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Author Topic: Ecclesiastical Courts, Separation of Church and State  (Read 137 times) Average Rating: 0
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88Devin12
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« on: January 08, 2013, 01:50:00 PM »

I'm reading the Brothers Karamazov and am still only in Chapter 5 (so don't spoil anything), but I've been fascinated by the discussion about Ecclesiastical Courts and the Separation if Churh and State within Russia and the Church.

I know it is fiction but novels like this often reflect what is going on during the authors lifetime. So what was this debate about over ecclesiastical courts?

I also assume the arguments given in the novel for and against separation of church and state were actual arguments during Dostoevskys lifetime.

One of the profound arguments against it that is given is given by the fictional Fr Paissy who argues that Christ's statement that his "kingdom is not of this world" is used in a different sense than those who argue for separation of church and state use it. Dostoevsky writes, with Fr Paissy saying: "A most unworthy play on words for a churchman! I have read this book to which you objected, and was astonished by this churchman saying 'the Church is a kingdom not of this world.' If it is not of this world, it follows that it cannot exist on earth at all. In the Holy Gospel, the words 'not of this world' are used in a different sense. To play with such words is impossible. Our Lord Jesus Christ came precisely to establish the Church on earth. The Kingdom of Heaven, of course, is not of this world but in heaven, but it is entered in no other way than through the Church that is founded and established on earth. And therefore to make worldly puns in this sense is impossible and unworthy. The Church is indeed a kingdom and appointed to reign, and in the end must undoubtedly be revealed as a kingdom over all the earth - for which we have a covenant ..."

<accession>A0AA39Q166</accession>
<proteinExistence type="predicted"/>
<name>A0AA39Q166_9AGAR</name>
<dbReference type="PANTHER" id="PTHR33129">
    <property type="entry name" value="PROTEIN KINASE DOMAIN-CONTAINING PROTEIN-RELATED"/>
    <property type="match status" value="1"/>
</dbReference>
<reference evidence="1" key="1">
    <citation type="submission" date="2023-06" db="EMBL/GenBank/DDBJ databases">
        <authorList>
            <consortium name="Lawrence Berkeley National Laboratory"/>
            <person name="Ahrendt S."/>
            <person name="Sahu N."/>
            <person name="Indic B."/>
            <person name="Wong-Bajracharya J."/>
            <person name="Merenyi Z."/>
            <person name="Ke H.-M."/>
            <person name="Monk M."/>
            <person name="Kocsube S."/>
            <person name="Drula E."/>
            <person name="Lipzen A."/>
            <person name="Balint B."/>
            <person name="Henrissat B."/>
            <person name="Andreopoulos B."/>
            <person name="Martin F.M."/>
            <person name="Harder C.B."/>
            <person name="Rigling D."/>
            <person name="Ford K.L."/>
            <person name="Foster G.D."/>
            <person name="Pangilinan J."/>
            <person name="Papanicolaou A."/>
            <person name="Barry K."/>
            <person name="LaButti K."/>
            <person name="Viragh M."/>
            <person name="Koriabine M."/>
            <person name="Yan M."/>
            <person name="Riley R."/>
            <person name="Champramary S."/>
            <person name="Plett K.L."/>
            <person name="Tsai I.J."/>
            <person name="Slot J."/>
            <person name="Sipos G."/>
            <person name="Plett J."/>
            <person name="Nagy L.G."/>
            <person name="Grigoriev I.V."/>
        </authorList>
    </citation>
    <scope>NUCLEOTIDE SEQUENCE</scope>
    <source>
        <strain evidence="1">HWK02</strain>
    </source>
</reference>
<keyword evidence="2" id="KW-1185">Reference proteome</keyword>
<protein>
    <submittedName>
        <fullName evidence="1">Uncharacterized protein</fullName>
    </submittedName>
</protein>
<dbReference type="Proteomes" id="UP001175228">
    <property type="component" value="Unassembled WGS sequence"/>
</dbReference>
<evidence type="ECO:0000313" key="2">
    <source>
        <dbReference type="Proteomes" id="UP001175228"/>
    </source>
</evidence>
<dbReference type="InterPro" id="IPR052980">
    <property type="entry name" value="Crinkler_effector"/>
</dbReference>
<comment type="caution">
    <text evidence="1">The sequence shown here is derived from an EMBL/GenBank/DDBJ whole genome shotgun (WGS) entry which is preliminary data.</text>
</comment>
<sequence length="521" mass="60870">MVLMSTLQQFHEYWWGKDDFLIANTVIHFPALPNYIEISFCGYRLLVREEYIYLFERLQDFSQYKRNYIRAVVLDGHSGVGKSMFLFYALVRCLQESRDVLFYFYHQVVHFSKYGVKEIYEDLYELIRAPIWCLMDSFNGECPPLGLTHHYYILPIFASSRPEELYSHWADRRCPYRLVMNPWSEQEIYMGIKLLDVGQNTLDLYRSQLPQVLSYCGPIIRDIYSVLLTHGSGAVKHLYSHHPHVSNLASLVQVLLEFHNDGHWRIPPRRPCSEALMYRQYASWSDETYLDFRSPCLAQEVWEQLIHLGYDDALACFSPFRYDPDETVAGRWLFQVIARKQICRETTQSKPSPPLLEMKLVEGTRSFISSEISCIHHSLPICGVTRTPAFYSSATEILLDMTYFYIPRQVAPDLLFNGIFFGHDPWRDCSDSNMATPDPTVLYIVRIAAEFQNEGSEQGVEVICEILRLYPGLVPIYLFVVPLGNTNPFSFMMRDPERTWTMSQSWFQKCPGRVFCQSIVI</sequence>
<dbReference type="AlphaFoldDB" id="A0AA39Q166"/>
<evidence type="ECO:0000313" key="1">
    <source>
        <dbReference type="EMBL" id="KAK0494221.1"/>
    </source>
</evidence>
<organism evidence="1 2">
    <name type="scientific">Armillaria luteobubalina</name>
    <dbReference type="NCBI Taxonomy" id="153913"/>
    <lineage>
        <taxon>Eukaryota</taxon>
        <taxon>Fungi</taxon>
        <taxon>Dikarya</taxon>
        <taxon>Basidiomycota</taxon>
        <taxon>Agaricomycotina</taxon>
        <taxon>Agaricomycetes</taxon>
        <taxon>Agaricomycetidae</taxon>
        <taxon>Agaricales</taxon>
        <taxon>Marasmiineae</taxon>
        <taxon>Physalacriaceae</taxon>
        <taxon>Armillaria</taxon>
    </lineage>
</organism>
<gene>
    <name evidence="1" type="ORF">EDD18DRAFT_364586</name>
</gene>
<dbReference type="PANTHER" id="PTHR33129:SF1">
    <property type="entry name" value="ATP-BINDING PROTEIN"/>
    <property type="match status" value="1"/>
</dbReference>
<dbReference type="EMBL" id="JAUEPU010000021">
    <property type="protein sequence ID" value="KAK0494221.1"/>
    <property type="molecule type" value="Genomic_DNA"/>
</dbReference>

It's funny because earlier, Miusov, I think one of the atheist characters, accuses this line of thinking of being Ultramontanist, to which another hieromonk, Fr Iosif snarkily replies "Ah, but we don't even have mountains!"...

It's just interesting to see that this whole argument has appeared before and that even as Orthodox, we've been arguing over it for the last 200 years at least. Yes, the novel is fiction, but probably reflects what was going on in Russia at the time.
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